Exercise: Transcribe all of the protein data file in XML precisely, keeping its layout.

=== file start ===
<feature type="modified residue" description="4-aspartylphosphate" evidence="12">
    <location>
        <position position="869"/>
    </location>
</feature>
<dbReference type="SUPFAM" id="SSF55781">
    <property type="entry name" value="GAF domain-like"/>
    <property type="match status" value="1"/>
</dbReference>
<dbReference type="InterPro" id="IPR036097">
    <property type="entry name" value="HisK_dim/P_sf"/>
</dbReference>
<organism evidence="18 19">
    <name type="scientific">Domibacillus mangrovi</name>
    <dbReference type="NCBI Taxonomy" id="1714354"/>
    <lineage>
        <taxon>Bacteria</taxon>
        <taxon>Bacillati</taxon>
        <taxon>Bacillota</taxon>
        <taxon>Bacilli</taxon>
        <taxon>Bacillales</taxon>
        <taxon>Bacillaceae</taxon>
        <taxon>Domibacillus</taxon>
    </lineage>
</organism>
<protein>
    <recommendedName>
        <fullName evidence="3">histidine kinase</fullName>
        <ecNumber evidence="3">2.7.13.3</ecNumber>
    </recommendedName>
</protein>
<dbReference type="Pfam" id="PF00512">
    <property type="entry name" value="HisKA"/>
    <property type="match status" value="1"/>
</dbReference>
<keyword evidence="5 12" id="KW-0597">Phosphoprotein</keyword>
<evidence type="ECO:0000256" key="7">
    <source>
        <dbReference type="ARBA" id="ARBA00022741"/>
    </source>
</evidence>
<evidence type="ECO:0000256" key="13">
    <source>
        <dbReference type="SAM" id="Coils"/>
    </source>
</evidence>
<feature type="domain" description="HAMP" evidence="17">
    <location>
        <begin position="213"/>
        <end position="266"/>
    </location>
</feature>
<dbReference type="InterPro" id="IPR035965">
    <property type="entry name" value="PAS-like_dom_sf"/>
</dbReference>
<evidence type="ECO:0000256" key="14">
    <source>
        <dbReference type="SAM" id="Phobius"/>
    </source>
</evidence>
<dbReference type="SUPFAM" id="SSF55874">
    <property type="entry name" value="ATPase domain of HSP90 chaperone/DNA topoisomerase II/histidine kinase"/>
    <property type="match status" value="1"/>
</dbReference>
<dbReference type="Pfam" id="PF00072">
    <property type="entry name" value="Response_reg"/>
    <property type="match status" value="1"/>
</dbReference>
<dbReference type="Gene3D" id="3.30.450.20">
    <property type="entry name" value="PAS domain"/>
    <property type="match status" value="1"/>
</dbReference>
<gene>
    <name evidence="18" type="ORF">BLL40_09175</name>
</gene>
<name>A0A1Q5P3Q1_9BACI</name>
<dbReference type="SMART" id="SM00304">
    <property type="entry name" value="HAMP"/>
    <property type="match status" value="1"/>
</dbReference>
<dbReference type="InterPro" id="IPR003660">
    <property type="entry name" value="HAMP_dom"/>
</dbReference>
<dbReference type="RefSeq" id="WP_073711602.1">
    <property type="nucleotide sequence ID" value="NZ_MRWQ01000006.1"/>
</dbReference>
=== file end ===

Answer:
<feature type="modified residue" description="4-aspartylphosphate" evidence="12">
    <location>
        <position position="869"/>
    </location>
</feature>
<dbReference type="SUPFAM" id="SSF55781">
    <property type="entry name" value="GAF domain-like"/>
    <property type="match status" value="1"/>
</dbReference>
<dbReference type="InterPro" id="IPR036097">
    <property type="entry name" value="HisK_dim/P_sf"/>
</dbReference>
<organism evidence="18 19">
    <name type="scientific">Domibacillus mangrovi</name>
    <dbReference type="NCBI Taxonomy" id="1714354"/>
    <lineage>
        <taxon>Bacteria</taxon>
        <taxon>Bacillati</taxon>
        <taxon>Bacillota</taxon>
        <taxon>Bacilli</taxon>
        <taxon>Bacillales</taxon>
        <taxon>Bacillaceae</taxon>
        <taxon>Domibacillus</taxon>
    </lineage>
</organism>
<protein>
    <recommendedName>
        <fullName evidence="3">histidine kinase</fullName>
        <ecNumber evidence="3">2.7.13.3</ecNumber>
    </recommendedName>
</protein>
<dbReference type="Pfam" id="PF00512">
    <property type="entry name" value="HisKA"/>
    <property type="match status" value="1"/>
</dbReference>
<keyword evidence="5 12" id="KW-0597">Phosphoprotein</keyword>
<evidence type="ECO:0000256" key="7">
    <source>
        <dbReference type="ARBA" id="ARBA00022741"/>
    </source>
</evidence>
<evidence type="ECO:0000256" key="13">
    <source>
        <dbReference type="SAM" id="Coils"/>
    </source>
</evidence>
<feature type="domain" description="HAMP" evidence="17">
    <location>
        <begin position="213"/>
        <end position="266"/>
    </location>
</feature>
<dbReference type="InterPro" id="IPR035965">
    <property type="entry name" value="PAS-like_dom_sf"/>
</dbReference>
<evidence type="ECO:0000256" key="14">
    <source>
        <dbReference type="SAM" id="Phobius"/>
    </source>
</evidence>
<dbReference type="SUPFAM" id="SSF55874">
    <property type="entry name" value="ATPase domain of HSP90 chaperone/DNA topoisomerase II/histidine kinase"/>
    <property type="match status" value="1"/>
</dbReference>
<dbReference type="Pfam" id="PF00072">
    <property type="entry name" value="Response_reg"/>
    <property type="match status" value="1"/>
</dbReference>
<dbReference type="Gene3D" id="3.30.450.20">
    <property type="entry name" value="PAS domain"/>
    <property type="match status" value="1"/>
</dbReference>
<gene>
    <name evidence="18" type="ORF">BLL40_09175</name>
</gene>
<name>A0A1Q5P3Q1_9BACI</name>
<dbReference type="SMART" id="SM00304">
    <property type="entry name" value="HAMP"/>
    <property type="match status" value="1"/>
</dbReference>
<dbReference type="InterPro" id="IPR003660">
    <property type="entry name" value="HAMP_dom"/>
</dbReference>
<dbReference type="RefSeq" id="WP_073711602.1">
    <property type="nucleotide sequence ID" value="NZ_MRWQ01000006.1"/>
</dbReference>